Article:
February 21, 2014
I’ve been swamped for the past month with work on a corporate grant proposal and design work on the high school expansion, and the weather was quite wintry for much of that time. But Wendy and I did manage two lake hikes which I finally have time to document, the first at Kaw Lake in late January.
An Imposingly Impassable Trail, or Possibly Passable?
The Eagle View Trail at Kaw Lake, a few miles east of Ponca City, is not maintained well by the Corps of Engineers. The trail is about 12 miles long, open to equestrians, and winds along the south shore of the lake from Osage Cove to Burbank Landing.
Over 3.5 years ago, in early June 2010, I discovered it was terribly overgrown at both ends, but tried to hike it from the Osage Cove trailhead. I struggled for ten minutes northwest toward the lake shore before giving up, having struggled my way through chest-high grass and other overgrowth.
My frustration at never making it to the lake along that trail festered for years. So when Wendy and I wanted to escape town on a late Sunday in January 2014, I proposed that we have lunch in Ponca City and then see if the trail was passable in the winter when the overgrowth would be minimized.
She was game for the 90 minute drive 75 miles eastward along US 60, but I needed to find an alternate for my usual restaurant choice in Ponca City, Enrique’s Mexican restaurant at the airport, as they are closed on Sundays. TripAdvisor led us to have lunch at Zino’s Italian restaurant, which turned out to be a great choice. I thoroughly enjoyed my meal and plan to return to dine there if we ever make use of our reciprocity option for concerts at the nearby Poncan Theatre via our season membership in the Bartlesville Community Concert Association.
A Successful Day Hike
Trying the trail in mid-winter turned out to be a good choice; the trailhead was much clearer than what I’d found in late spring years earlier. We’d manage a 4.7-mile in-and-out hike this day until the trail faded noticeably.
A pickup with a horse trailer at the trailhead warned that we would have to be wary of droppings along the trail, and it wasn’t long before we starting dodging them. Soon we reached the edge of the large field where I’d abandoned my quest years ago. I think looking across the rising expanse of grass was one of Wendy’s favorite parts of the day. The trail hugged the fence line here, soon turning due west to make a straight shot to campsite 73 at Osage Cove, which is a preferable trailhead to use when accessible.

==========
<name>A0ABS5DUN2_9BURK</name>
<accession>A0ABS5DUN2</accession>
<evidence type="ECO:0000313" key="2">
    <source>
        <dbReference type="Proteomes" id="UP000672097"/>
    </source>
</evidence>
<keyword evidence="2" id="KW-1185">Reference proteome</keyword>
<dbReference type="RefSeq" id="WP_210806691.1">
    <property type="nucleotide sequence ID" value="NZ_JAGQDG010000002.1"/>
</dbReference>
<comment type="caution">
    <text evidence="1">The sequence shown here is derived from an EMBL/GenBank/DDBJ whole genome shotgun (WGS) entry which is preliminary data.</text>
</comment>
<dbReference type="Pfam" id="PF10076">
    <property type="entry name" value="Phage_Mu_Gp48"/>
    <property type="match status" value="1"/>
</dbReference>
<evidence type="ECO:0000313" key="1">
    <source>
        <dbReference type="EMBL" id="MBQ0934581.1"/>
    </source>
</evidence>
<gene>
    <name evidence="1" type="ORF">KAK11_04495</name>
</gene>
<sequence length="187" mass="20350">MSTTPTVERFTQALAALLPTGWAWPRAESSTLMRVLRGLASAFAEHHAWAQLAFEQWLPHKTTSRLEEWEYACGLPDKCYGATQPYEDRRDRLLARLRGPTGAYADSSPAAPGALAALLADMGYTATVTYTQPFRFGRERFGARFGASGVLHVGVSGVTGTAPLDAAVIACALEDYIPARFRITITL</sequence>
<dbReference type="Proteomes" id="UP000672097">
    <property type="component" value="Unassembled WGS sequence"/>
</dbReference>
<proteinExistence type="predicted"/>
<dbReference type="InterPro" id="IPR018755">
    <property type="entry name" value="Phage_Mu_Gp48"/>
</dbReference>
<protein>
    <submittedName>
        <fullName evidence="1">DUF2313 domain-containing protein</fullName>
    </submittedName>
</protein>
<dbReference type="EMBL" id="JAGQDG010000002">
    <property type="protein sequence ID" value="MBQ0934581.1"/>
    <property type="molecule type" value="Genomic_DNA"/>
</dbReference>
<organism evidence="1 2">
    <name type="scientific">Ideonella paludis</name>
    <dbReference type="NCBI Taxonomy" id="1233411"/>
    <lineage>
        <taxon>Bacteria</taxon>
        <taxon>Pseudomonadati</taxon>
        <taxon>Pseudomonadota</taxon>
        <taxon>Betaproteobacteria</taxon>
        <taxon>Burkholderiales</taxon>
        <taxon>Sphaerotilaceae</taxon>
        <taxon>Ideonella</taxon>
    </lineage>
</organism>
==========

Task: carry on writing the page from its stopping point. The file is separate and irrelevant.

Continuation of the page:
There was a play area, where I slid down the slide. The adjacent amphitheater had been tagged by the dreaded Ice Cream Cone Gang, but that did not deter us from proceeding north along the trail toward the curving lake shore. The trail eventually diverted from the fence line path, something we would likely have not noticed, given the poor trail maintenance, were it not for a large marker.
We finally reached the rocky south shore of the lake, where we found sheets of ice and snow still shrouding the more sheltered faces of the rock near the cool lake waters. This was my favorite part of the hike, other than the trail living up to its name when we spotted one eagle along the trail, which was so fast I could only grab a fuzzy shot of it in flight.
Trees along the shore framed lake views as we walked northeast. At one inlet, a slab of rock jutting out from the water made me think of the prow of a sunken vessel. Rim rocks showed previous lake levels and one trailside stump was striking. Invasive cedars lined one section of shore, and we passed some unwelcome trailside beer cans as well; some people just don’t get it.
We found a fire ring at the most significant promontory along this section of shore and then the trail began to fade noticeably. There had been occasional yellow blazes on rocks here and there, and some plastic markers, but after the next inlet the trail became quite hard to trace. I think most people hiking from the campground turn around here, and we decided that we would follow suit.
While retracing our route we encountered a young couple on horseback, with one horse slipping and sliding around on the wet rocks. I was glad Wendy and I had followed trail etiquette and stood far back from the trail to give them passage.
The sun glared across the water as we returned, a welcome sight in January. A lone boat zoomed past us as we left the lake behind, happy that we had escaped town for a Sunday stroll.
On 9/13/2014 Adam Freel reported that the Ponca City Mountain Bike Society (http://facebook.com/poncacitymountainbikesociety) had trimmed up the trail and folks should come out and enjoy it!
When I was a kid, our Boy Scout troop helped blaze the original trail, and subsequently performed trail maintenance. I plan to get up there in November and do some hiking / camping. Do you know if they allow primative camping along the trail? Would love to get 20-25 miles in on a weekend!
I do not know if they allow primitive camping along the trail. You can try contacting:
US Army Engineer District, Tulsa
1645 South 101st East Avenue, Tulsa, OK 74128-4609